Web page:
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Grambling State University – Two Grambling State students among women featured in EBONY STEM Queens issue

Grambling State University - Two Grambling State students among women featured in EBONY STEM Queens issue
Written by Publishing Team

Cousins ​​pull inspiration from other women in STEM

by T. Scott Boatright | University Communications

A pair of Grambling State University (GSU) students are branching out nationwide as two of 11 women featured on the cover of the upcoming issue of EBONY Magazine, set for release on Friday, February 11.

The pair will be part of a commemorative print issue focusing on OLAY and EBONY’s HBCU STEM Queens competition highlighting successful students majoring in STEM fields.

While the US Census indicates that women fill almost 50% of the US workforce, they only make up 27% of workers in STEM (science, technology, engineering, and math) fields.

But GSU students Destney Johnson, a Computer Information Systems major, and her cousin Taylor Johnson, a nursing major, are bucking that trend and their success in the classroom earned them the honor of being among the HBCU students highlighted by EBONY.

Destney Johnson said her passion for technology started at an early age.

“I am interested in technology because I have a passion for computers, software, and hardware,” she said. “From the age of 6, I was glued to the computer and rarely spent my free time anywhere else. During this time, I learned the basic components of the computer and developed an urge to continue my studies in IT (information technology) throughout college. I plan to be a computer engineer.”

Desteny Johnson, a computer science student at Grambling State University, was selected as one of 10 women across the country to be an OLAY x EBONY HBCU STEM Queen.

Destiny Johnson

Destney Johnson said she chose to attend GSU because the university recently became the first and only university to offer cybersecurity and cloud computing majors in Louisiana.

“[I was involved in] a program that called for 10 of the brightest kids all over the country to come and study a Tech major such as computer information systems (CIS), computer science, computer engineering, cybersecurity, and more in exchange for a full scholarship to Grambling. I am proud to be one of the students that were selected for the program, and it has been nothing short of sweet so far in my experience at Grambling.”

Taylor Johnson said her interest in STEM came from one of her aunts.

“I got interested in STEM by shadowing my aunt who is an RN,” she said. “I will be a radiologist.”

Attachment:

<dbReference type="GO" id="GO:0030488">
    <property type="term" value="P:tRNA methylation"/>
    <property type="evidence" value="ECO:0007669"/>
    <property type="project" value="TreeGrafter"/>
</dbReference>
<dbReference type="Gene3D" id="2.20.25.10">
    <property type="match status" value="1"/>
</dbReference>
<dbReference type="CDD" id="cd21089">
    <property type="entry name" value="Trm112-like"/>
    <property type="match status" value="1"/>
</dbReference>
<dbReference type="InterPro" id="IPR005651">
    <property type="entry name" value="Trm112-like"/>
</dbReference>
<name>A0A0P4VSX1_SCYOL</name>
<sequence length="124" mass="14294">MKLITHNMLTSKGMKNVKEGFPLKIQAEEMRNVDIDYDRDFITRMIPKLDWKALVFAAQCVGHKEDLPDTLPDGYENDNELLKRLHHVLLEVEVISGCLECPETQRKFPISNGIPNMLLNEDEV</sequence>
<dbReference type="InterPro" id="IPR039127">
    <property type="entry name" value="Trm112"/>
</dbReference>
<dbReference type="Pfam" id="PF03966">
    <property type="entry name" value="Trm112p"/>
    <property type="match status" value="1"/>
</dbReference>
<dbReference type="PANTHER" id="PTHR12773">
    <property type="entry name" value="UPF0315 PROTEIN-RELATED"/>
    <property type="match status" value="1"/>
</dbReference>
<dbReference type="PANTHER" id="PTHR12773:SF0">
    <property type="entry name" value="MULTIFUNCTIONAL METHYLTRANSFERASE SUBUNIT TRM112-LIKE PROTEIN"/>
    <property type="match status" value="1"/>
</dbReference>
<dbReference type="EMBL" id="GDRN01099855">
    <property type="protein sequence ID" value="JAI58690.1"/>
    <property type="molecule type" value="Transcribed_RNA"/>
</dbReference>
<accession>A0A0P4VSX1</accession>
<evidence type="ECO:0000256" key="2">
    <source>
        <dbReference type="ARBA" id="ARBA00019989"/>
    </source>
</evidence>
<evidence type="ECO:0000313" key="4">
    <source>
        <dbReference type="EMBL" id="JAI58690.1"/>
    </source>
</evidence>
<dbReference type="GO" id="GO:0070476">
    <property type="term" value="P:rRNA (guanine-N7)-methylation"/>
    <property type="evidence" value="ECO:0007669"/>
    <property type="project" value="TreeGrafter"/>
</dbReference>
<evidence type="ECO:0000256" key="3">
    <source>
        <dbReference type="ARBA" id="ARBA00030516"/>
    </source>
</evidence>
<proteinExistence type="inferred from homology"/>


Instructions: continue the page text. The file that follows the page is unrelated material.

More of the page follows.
Taylor Johnson, nursing student at Grambling State University, was selected as one of 10 women across the country to be an OLAY x EBONY HBCU STEM Queen.

Taylor Johnson

Taylor Johnson said becoming part of the GramFam was a motivating factor in her decision to attend GSU.

“I knew Grambling State University was the right place for me when I saw the tradition and how it is a family here,” she said. “Being a student here means continuing my generational legacy, and there are lots of smiles and good times.”

While the number of women, and especially women of color, involved in STEM majors and jobs aren’t as high as other fields and majors, there have been a number of such successful examples over the years, some of which the Johnson cousins ​​admire.

“There are several of them that I admire,” Destney Johnson said. “Katherine Johnson (a mathematician whose calculations of orbital mechanics as a NASA employee were critical to the success of the first and subsequent US crewed spaceflights) and Alexa Canady (a retired American medical doctor specializing in pediatric neurosurgery) are two of my favorites. But especially Dr. Kizzmekia Corbett, the scientist that helped with the COVID vaccine. I had an opportunity to meet her along with others during the STEM Power 100 Weekend for OLAY event in Los Angeles (last fall).

Taylor Johnson admits Katherine Johnson also plays a big role in her love for STEM studies.

“Katherine Johnson has been a real influence on my career,” she said. “She was very inspiring, especially after the portrayal of her in the ‘Hidden Figures’ movie. She was always striving.”

The Johnson cousins ​​grew up apart, but STEM studies helped pull the family tree together at GSU.

“I grew up in Little Rock (Arkansas), but my cousin moved out of the state (to Atlanta),’ said Taylor Johnson. “I would only get to see her on holidays, so us being at the same college means a lot because now I get to see her every day.”

Theive commemoration print issue will be available Friday, February 11, 2022, at participating Target® store locations.



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